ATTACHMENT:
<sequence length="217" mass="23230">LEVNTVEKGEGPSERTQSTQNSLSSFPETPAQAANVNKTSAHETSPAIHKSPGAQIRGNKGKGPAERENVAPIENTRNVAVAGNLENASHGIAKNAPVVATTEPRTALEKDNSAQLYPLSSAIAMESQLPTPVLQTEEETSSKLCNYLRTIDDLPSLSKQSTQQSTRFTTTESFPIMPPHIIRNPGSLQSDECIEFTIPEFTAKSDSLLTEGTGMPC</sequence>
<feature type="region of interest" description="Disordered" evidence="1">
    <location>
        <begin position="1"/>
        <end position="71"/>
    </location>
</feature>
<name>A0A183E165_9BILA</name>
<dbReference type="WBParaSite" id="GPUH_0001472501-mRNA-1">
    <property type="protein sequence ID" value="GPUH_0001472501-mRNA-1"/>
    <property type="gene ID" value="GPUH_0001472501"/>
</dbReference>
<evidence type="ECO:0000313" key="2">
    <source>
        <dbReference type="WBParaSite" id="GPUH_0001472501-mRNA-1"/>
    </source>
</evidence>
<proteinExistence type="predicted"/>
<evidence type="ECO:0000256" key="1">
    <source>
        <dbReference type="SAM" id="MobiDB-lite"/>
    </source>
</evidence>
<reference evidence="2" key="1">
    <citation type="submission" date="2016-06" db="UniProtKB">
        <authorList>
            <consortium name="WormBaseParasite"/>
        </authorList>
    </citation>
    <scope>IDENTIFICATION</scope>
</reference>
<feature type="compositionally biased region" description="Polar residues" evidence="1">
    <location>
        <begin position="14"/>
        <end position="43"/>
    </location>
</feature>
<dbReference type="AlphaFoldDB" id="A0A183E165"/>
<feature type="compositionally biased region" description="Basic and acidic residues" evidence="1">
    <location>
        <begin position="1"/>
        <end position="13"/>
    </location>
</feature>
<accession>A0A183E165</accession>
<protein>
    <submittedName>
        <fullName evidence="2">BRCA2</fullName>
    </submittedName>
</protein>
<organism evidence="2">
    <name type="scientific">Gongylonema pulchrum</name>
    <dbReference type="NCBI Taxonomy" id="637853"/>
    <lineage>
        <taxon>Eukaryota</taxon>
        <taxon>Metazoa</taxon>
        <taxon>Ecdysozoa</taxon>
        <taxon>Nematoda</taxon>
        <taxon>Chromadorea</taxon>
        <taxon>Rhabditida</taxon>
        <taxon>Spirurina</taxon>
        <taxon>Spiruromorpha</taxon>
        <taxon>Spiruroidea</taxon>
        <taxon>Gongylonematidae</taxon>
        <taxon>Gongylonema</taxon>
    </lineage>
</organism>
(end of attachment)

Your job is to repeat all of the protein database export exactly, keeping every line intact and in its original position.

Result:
<sequence length="217" mass="23230">LEVNTVEKGEGPSERTQSTQNSLSSFPETPAQAANVNKTSAHETSPAIHKSPGAQIRGNKGKGPAERENVAPIENTRNVAVAGNLENASHGIAKNAPVVATTEPRTALEKDNSAQLYPLSSAIAMESQLPTPVLQTEEETSSKLCNYLRTIDDLPSLSKQSTQQSTRFTTTESFPIMPPHIIRNPGSLQSDECIEFTIPEFTAKSDSLLTEGTGMPC</sequence>
<feature type="region of interest" description="Disordered" evidence="1">
    <location>
        <begin position="1"/>
        <end position="71"/>
    </location>
</feature>
<name>A0A183E165_9BILA</name>
<dbReference type="WBParaSite" id="GPUH_0001472501-mRNA-1">
    <property type="protein sequence ID" value="GPUH_0001472501-mRNA-1"/>
    <property type="gene ID" value="GPUH_0001472501"/>
</dbReference>
<evidence type="ECO:0000313" key="2">
    <source>
        <dbReference type="WBParaSite" id="GPUH_0001472501-mRNA-1"/>
    </source>
</evidence>
<proteinExistence type="predicted"/>
<evidence type="ECO:0000256" key="1">
    <source>
        <dbReference type="SAM" id="MobiDB-lite"/>
    </source>
</evidence>
<reference evidence="2" key="1">
    <citation type="submission" date="2016-06" db="UniProtKB">
        <authorList>
            <consortium name="WormBaseParasite"/>
        </authorList>
    </citation>
    <scope>IDENTIFICATION</scope>
</reference>
<feature type="compositionally biased region" description="Polar residues" evidence="1">
    <location>
        <begin position="14"/>
        <end position="43"/>
    </location>
</feature>
<dbReference type="AlphaFoldDB" id="A0A183E165"/>
<feature type="compositionally biased region" description="Basic and acidic residues" evidence="1">
    <location>
        <begin position="1"/>
        <end position="13"/>
    </location>
</feature>
<accession>A0A183E165</accession>
<protein>
    <submittedName>
        <fullName evidence="2">BRCA2</fullName>
    </submittedName>
</protein>
<organism evidence="2">
    <name type="scientific">Gongylonema pulchrum</name>
    <dbReference type="NCBI Taxonomy" id="637853"/>
    <lineage>
        <taxon>Eukaryota</taxon>
        <taxon>Metazoa</taxon>
        <taxon>Ecdysozoa</taxon>
        <taxon>Nematoda</taxon>
        <taxon>Chromadorea</taxon>
        <taxon>Rhabditida</taxon>
        <taxon>Spirurina</taxon>
        <taxon>Spiruromorpha</taxon>
        <taxon>Spiruroidea</taxon>
        <taxon>Gongylonematidae</taxon>
        <taxon>Gongylonema</taxon>
    </lineage>
</organism>